To say that 2020 was a surprising year would be the understatement of the century. Aside from the novel coronavirus pandemic, the response in the international markets has been stunning. Ordinarily, you’d think that they’d crumble under the severe weight of the global health crisis. Yet we’ve seen remarkable records, which begs the question: are safe stocks to buy a completely irrelevant topic?
To be honest, it seems like it. For instance, the technology-heavy Nasdaq Composite index gained nearly 43% last year. Of course, the benchmark S&P 500 started 2021 standing atop a record closing high. One of the biggest catalysts has been the introduction of new traders to the market. With white-collar employees working from home, many sought exciting growth names, not safe stocks to buy.
But how long will that catalyst last? Our own Matt McCall gave ten bold predictions for 2021. In his second prediction, McCall believes that money sitting on the sidelines – to the tune of $4.5 trillion – will make its way to the equities sector.
With interest rates near historic lows, investors are making virtually nothing sitting in cash. Indeed, real interest rates – that is, factoring out inflation – is negative, which penalizes cash holders.
On the surface, this doesn’t appear to support the case for safe stocks to buy. However, if you compare the impact of real negative rates toward the S&P 500 during the immediate aftermath of the Great Recession and the early Covid-19 months, you’ll recognize the lack of effectiveness of negative rates. Between November 2011 to November 2012, the real interest rate went negative and declined by 0.774 percentage points while the S&P 500 gained 13.6% over the same timeframe.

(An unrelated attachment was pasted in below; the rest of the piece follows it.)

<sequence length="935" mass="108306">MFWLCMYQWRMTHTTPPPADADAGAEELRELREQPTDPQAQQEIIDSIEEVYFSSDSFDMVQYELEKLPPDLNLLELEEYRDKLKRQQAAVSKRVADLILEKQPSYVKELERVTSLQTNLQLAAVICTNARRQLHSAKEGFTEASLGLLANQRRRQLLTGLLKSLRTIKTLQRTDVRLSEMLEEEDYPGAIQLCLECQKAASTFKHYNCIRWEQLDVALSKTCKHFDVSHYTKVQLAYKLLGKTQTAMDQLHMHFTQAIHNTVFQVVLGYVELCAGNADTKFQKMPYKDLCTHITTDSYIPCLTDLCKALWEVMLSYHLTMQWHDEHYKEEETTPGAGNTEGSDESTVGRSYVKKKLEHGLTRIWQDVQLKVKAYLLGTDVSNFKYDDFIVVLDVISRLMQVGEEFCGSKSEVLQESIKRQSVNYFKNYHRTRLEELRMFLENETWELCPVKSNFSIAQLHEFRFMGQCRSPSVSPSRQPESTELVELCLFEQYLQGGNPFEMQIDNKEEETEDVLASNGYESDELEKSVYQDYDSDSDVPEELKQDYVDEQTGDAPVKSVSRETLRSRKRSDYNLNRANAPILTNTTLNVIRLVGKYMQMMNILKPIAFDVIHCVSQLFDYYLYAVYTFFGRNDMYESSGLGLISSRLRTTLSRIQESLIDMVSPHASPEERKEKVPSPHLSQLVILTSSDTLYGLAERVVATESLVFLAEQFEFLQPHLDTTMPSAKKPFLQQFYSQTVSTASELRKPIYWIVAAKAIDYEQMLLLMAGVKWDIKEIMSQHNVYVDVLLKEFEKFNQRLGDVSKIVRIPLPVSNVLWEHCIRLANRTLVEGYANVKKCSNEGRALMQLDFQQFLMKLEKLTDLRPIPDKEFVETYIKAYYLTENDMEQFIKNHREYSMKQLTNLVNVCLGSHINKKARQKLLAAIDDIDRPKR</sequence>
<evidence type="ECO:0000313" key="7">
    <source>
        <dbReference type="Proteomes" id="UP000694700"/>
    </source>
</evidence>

Now, look at the period between January to August 2020: from the time the real interest rate went negative to the bottom, the percentage point loss was 1.0481. Yet the S&P 500 only went up 8.5%. That may be a clue that monetary policymakers’ tools are losing effectiveness. Frankly, I believe this is a clear sign as any that investors ought to look into these safe stocks to buy.
- Walmart (NYSE:WMT)
- Dollar General (NYSE:DG)
- York Water (NASDAQ:YORW)
- Microsoft (NASDAQ:MSFT)
- Amazon (NASDAQ:AMZN)
- Domino’s Pizza (NYSE:DPZ)
- Netflix (NASDAQ:NFLX)
- CVS Health (NYSE:CVS)
- Innovative Industrial Properties (NYSE:IIPR)
To be 100% clear, so-called safe companies will probably not spare you from volatility if we have a market crash. Therefore, a cautious approach still applies until we have evidence to justify a full risk-on attitude. However, if you’re going to ride equities no matter what, these safe stocks to buy offer a more reasonable risk-reward profile.
While debating in my mind which company should stand atop this list of safe stocks to buy, I initially wanted to go with Home Depot (NYSE:HD). I don’t think Home Depot gets as much appreciation for its service to the local community, both in terms of keeping the lights on during all kinds of disasters and providing an income for many hard-working Americans. Nevertheless, I went with Walmart and WMT stock.
By all means, if you want to go with HD, there are plenty of reasons to do so in this environment. However, if I’m reading the economic tealeaves correctly – and that’s subject to debate, obviously – then it’s likely better to go with WMT stock. The thing is, Home Depot is largely tied to the home improvement and repair industry while Walmart covers myriad needs.